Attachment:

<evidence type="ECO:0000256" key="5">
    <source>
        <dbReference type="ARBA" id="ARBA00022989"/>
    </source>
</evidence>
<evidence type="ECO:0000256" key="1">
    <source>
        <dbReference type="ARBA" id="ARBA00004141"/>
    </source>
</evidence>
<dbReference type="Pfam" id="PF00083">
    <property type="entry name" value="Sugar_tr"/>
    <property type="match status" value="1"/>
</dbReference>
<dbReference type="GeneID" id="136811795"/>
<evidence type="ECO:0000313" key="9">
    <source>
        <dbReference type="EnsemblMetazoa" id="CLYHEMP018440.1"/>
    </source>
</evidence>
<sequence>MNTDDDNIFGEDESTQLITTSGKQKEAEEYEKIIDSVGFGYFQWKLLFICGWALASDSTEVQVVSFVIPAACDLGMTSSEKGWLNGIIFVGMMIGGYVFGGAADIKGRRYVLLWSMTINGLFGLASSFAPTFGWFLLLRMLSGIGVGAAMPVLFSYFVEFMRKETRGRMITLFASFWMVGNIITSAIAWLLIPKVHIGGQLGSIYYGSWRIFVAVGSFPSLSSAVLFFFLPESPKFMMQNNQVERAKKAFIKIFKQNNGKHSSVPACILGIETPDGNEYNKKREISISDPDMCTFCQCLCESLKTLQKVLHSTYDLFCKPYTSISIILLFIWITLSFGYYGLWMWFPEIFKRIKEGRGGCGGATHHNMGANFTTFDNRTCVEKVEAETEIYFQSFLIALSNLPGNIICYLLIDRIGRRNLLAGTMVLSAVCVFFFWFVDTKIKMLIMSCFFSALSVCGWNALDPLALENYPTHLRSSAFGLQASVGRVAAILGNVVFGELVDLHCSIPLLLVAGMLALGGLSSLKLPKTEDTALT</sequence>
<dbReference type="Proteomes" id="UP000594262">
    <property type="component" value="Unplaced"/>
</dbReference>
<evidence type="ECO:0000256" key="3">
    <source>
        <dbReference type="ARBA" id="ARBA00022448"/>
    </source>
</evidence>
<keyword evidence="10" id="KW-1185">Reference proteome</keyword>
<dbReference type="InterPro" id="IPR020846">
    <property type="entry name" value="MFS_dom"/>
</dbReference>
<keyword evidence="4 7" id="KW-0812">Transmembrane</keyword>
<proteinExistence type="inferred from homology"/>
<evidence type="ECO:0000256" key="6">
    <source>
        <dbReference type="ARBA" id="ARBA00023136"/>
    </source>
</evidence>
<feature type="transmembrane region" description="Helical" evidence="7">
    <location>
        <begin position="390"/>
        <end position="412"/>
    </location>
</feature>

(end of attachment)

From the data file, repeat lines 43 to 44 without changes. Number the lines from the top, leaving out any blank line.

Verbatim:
        <begin position="390"/>
        <end position="412"/>